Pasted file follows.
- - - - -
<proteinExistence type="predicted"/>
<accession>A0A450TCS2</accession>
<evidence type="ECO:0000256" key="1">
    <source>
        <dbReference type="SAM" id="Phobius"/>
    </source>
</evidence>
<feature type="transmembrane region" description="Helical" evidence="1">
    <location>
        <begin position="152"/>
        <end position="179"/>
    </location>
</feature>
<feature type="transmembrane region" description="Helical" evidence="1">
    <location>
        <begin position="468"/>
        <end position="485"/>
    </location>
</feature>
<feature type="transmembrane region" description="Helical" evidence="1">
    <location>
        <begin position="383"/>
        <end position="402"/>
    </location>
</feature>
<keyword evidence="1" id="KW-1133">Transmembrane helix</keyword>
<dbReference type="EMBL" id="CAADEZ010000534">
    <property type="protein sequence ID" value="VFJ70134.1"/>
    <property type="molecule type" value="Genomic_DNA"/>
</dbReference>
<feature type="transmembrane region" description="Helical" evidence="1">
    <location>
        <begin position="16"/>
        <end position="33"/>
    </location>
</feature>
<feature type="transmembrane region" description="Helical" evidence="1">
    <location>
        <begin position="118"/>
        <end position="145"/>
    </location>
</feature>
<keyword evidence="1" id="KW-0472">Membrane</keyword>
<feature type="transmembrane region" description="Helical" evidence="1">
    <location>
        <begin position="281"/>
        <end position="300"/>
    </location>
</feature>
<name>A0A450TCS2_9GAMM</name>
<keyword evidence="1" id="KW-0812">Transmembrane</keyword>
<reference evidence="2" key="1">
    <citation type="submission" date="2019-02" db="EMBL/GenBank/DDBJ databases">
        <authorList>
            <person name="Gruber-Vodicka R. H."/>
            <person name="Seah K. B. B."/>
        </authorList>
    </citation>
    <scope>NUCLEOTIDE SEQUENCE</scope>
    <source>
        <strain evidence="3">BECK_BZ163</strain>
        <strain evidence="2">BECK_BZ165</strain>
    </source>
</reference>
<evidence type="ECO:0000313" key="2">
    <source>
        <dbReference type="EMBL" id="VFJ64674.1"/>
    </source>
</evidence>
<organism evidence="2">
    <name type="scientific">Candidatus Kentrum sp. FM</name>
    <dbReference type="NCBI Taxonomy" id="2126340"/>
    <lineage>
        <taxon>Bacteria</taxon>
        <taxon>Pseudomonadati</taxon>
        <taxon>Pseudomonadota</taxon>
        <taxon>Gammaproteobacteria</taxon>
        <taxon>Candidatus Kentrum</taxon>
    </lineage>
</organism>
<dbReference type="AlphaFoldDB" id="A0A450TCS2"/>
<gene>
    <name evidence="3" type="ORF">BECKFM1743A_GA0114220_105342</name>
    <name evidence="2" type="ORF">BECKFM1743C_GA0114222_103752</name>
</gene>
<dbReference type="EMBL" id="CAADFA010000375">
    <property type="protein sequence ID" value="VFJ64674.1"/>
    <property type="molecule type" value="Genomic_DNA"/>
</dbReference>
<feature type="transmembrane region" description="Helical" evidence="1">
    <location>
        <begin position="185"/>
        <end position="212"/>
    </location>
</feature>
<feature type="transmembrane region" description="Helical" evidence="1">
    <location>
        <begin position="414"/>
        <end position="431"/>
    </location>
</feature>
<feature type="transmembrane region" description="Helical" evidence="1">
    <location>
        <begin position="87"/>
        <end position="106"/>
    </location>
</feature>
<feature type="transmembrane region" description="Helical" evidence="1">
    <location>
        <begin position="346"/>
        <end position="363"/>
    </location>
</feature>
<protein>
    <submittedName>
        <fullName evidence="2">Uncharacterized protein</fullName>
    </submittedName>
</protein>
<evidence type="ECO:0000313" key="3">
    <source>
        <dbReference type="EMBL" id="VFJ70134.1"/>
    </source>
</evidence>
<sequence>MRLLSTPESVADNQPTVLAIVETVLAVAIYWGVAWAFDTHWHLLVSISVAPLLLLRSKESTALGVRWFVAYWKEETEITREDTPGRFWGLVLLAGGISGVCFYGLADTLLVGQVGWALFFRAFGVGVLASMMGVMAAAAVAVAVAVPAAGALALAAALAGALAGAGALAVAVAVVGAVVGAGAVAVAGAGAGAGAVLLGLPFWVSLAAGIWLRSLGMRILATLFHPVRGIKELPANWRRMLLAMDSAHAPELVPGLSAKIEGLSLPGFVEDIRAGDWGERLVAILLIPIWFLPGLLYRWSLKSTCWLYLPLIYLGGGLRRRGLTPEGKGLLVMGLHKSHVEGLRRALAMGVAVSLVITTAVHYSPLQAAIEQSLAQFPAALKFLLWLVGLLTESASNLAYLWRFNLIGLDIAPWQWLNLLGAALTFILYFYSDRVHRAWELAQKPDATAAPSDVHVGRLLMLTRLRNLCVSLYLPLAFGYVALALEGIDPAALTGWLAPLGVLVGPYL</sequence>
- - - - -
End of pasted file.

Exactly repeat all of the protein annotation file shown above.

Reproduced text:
<proteinExistence type="predicted"/>
<accession>A0A450TCS2</accession>
<evidence type="ECO:0000256" key="1">
    <source>
        <dbReference type="SAM" id="Phobius"/>
    </source>
</evidence>
<feature type="transmembrane region" description="Helical" evidence="1">
    <location>
        <begin position="152"/>
        <end position="179"/>
    </location>
</feature>
<feature type="transmembrane region" description="Helical" evidence="1">
    <location>
        <begin position="468"/>
        <end position="485"/>
    </location>
</feature>
<feature type="transmembrane region" description="Helical" evidence="1">
    <location>
        <begin position="383"/>
        <end position="402"/>
    </location>
</feature>
<keyword evidence="1" id="KW-1133">Transmembrane helix</keyword>
<dbReference type="EMBL" id="CAADEZ010000534">
    <property type="protein sequence ID" value="VFJ70134.1"/>
    <property type="molecule type" value="Genomic_DNA"/>
</dbReference>
<feature type="transmembrane region" description="Helical" evidence="1">
    <location>
        <begin position="16"/>
        <end position="33"/>
    </location>
</feature>
<feature type="transmembrane region" description="Helical" evidence="1">
    <location>
        <begin position="118"/>
        <end position="145"/>
    </location>
</feature>
<keyword evidence="1" id="KW-0472">Membrane</keyword>
<feature type="transmembrane region" description="Helical" evidence="1">
    <location>
        <begin position="281"/>
        <end position="300"/>
    </location>
</feature>
<name>A0A450TCS2_9GAMM</name>
<keyword evidence="1" id="KW-0812">Transmembrane</keyword>
<reference evidence="2" key="1">
    <citation type="submission" date="2019-02" db="EMBL/GenBank/DDBJ databases">
        <authorList>
            <person name="Gruber-Vodicka R. H."/>
            <person name="Seah K. B. B."/>
        </authorList>
    </citation>
    <scope>NUCLEOTIDE SEQUENCE</scope>
    <source>
        <strain evidence="3">BECK_BZ163</strain>
        <strain evidence="2">BECK_BZ165</strain>
    </source>
</reference>
<evidence type="ECO:0000313" key="2">
    <source>
        <dbReference type="EMBL" id="VFJ64674.1"/>
    </source>
</evidence>
<organism evidence="2">
    <name type="scientific">Candidatus Kentrum sp. FM</name>
    <dbReference type="NCBI Taxonomy" id="2126340"/>
    <lineage>
        <taxon>Bacteria</taxon>
        <taxon>Pseudomonadati</taxon>
        <taxon>Pseudomonadota</taxon>
        <taxon>Gammaproteobacteria</taxon>
        <taxon>Candidatus Kentrum</taxon>
    </lineage>
</organism>
<dbReference type="AlphaFoldDB" id="A0A450TCS2"/>
<gene>
    <name evidence="3" type="ORF">BECKFM1743A_GA0114220_105342</name>
    <name evidence="2" type="ORF">BECKFM1743C_GA0114222_103752</name>
</gene>
<dbReference type="EMBL" id="CAADFA010000375">
    <property type="protein sequence ID" value="VFJ64674.1"/>
    <property type="molecule type" value="Genomic_DNA"/>
</dbReference>
<feature type="transmembrane region" description="Helical" evidence="1">
    <location>
        <begin position="185"/>
        <end position="212"/>
    </location>
</feature>
<feature type="transmembrane region" description="Helical" evidence="1">
    <location>
        <begin position="414"/>
        <end position="431"/>
    </location>
</feature>
<feature type="transmembrane region" description="Helical" evidence="1">
    <location>
        <begin position="87"/>
        <end position="106"/>
    </location>
</feature>
<feature type="transmembrane region" description="Helical" evidence="1">
    <location>
        <begin position="346"/>
        <end position="363"/>
    </location>
</feature>
<protein>
    <submittedName>
        <fullName evidence="2">Uncharacterized protein</fullName>
    </submittedName>
</protein>
<evidence type="ECO:0000313" key="3">
    <source>
        <dbReference type="EMBL" id="VFJ70134.1"/>
    </source>
</evidence>
<sequence>MRLLSTPESVADNQPTVLAIVETVLAVAIYWGVAWAFDTHWHLLVSISVAPLLLLRSKESTALGVRWFVAYWKEETEITREDTPGRFWGLVLLAGGISGVCFYGLADTLLVGQVGWALFFRAFGVGVLASMMGVMAAAAVAVAVAVPAAGALALAAALAGALAGAGALAVAVAVVGAVVGAGAVAVAGAGAGAGAVLLGLPFWVSLAAGIWLRSLGMRILATLFHPVRGIKELPANWRRMLLAMDSAHAPELVPGLSAKIEGLSLPGFVEDIRAGDWGERLVAILLIPIWFLPGLLYRWSLKSTCWLYLPLIYLGGGLRRRGLTPEGKGLLVMGLHKSHVEGLRRALAMGVAVSLVITTAVHYSPLQAAIEQSLAQFPAALKFLLWLVGLLTESASNLAYLWRFNLIGLDIAPWQWLNLLGAALTFILYFYSDRVHRAWELAQKPDATAAPSDVHVGRLLMLTRLRNLCVSLYLPLAFGYVALALEGIDPAALTGWLAPLGVLVGPYL</sequence>